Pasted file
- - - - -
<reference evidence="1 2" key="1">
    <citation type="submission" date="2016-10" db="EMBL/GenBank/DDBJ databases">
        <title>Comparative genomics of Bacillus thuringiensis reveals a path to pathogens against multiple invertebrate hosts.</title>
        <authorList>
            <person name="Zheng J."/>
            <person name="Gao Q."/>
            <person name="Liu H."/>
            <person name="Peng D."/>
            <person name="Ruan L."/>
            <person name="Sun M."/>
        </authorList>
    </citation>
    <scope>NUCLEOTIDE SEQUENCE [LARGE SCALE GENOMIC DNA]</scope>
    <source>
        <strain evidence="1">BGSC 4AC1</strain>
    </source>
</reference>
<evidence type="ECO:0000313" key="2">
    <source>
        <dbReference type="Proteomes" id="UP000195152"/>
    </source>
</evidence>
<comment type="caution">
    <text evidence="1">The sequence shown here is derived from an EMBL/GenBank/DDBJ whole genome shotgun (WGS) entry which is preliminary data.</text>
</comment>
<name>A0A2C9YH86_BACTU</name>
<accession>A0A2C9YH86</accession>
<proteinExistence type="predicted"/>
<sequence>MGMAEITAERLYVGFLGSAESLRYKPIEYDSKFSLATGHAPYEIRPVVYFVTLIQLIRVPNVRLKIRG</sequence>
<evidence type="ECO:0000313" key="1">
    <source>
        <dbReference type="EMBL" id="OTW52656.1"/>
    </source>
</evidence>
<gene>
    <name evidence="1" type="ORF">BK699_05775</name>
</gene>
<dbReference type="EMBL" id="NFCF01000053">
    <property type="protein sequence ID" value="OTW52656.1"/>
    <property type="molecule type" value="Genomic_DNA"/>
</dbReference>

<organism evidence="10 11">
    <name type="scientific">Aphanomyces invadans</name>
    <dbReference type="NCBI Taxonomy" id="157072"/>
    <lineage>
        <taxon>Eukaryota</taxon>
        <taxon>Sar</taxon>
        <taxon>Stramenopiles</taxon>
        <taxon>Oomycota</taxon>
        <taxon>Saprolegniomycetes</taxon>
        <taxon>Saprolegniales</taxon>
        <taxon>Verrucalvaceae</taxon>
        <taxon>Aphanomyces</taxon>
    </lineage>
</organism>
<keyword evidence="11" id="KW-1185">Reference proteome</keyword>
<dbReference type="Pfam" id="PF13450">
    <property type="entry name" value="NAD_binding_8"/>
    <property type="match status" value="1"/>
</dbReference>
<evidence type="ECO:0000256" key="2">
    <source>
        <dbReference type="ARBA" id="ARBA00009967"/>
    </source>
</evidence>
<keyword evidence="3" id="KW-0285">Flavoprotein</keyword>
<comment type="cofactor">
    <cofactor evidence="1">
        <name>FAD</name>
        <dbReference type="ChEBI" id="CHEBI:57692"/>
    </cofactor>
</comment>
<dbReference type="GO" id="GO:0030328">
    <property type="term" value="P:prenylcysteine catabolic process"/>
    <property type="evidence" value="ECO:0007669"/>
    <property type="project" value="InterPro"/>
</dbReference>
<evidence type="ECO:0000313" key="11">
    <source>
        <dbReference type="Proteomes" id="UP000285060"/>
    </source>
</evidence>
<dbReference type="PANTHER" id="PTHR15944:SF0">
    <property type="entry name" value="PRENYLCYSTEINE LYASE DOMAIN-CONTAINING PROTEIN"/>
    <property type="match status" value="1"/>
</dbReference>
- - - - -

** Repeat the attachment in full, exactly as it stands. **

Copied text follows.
<reference evidence="1 2" key="1">
    <citation type="submission" date="2016-10" db="EMBL/GenBank/DDBJ databases">
        <title>Comparative genomics of Bacillus thuringiensis reveals a path to pathogens against multiple invertebrate hosts.</title>
        <authorList>
            <person name="Zheng J."/>
            <person name="Gao Q."/>
            <person name="Liu H."/>
            <person name="Peng D."/>
            <person name="Ruan L."/>
            <person name="Sun M."/>
        </authorList>
    </citation>
    <scope>NUCLEOTIDE SEQUENCE [LARGE SCALE GENOMIC DNA]</scope>
    <source>
        <strain evidence="1">BGSC 4AC1</strain>
    </source>
</reference>
<evidence type="ECO:0000313" key="2">
    <source>
        <dbReference type="Proteomes" id="UP000195152"/>
    </source>
</evidence>
<comment type="caution">
    <text evidence="1">The sequence shown here is derived from an EMBL/GenBank/DDBJ whole genome shotgun (WGS) entry which is preliminary data.</text>
</comment>
<name>A0A2C9YH86_BACTU</name>
<accession>A0A2C9YH86</accession>
<proteinExistence type="predicted"/>
<sequence>MGMAEITAERLYVGFLGSAESLRYKPIEYDSKFSLATGHAPYEIRPVVYFVTLIQLIRVPNVRLKIRG</sequence>
<evidence type="ECO:0000313" key="1">
    <source>
        <dbReference type="EMBL" id="OTW52656.1"/>
    </source>
</evidence>
<gene>
    <name evidence="1" type="ORF">BK699_05775</name>
</gene>
<dbReference type="EMBL" id="NFCF01000053">
    <property type="protein sequence ID" value="OTW52656.1"/>
    <property type="molecule type" value="Genomic_DNA"/>
</dbReference>

<organism evidence="10 11">
    <name type="scientific">Aphanomyces invadans</name>
    <dbReference type="NCBI Taxonomy" id="157072"/>
    <lineage>
        <taxon>Eukaryota</taxon>
        <taxon>Sar</taxon>
        <taxon>Stramenopiles</taxon>
        <taxon>Oomycota</taxon>
        <taxon>Saprolegniomycetes</taxon>
        <taxon>Saprolegniales</taxon>
        <taxon>Verrucalvaceae</taxon>
        <taxon>Aphanomyces</taxon>
    </lineage>
</organism>
<keyword evidence="11" id="KW-1185">Reference proteome</keyword>
<dbReference type="Pfam" id="PF13450">
    <property type="entry name" value="NAD_binding_8"/>
    <property type="match status" value="1"/>
</dbReference>
<evidence type="ECO:0000256" key="2">
    <source>
        <dbReference type="ARBA" id="ARBA00009967"/>
    </source>
</evidence>
<keyword evidence="3" id="KW-0285">Flavoprotein</keyword>
<comment type="cofactor">
    <cofactor evidence="1">
        <name>FAD</name>
        <dbReference type="ChEBI" id="CHEBI:57692"/>
    </cofactor>
</comment>
<dbReference type="GO" id="GO:0030328">
    <property type="term" value="P:prenylcysteine catabolic process"/>
    <property type="evidence" value="ECO:0007669"/>
    <property type="project" value="InterPro"/>
</dbReference>
<evidence type="ECO:0000313" key="11">
    <source>
        <dbReference type="Proteomes" id="UP000285060"/>
    </source>
</evidence>
<dbReference type="PANTHER" id="PTHR15944:SF0">
    <property type="entry name" value="PRENYLCYSTEINE LYASE DOMAIN-CONTAINING PROTEIN"/>
    <property type="match status" value="1"/>
</dbReference>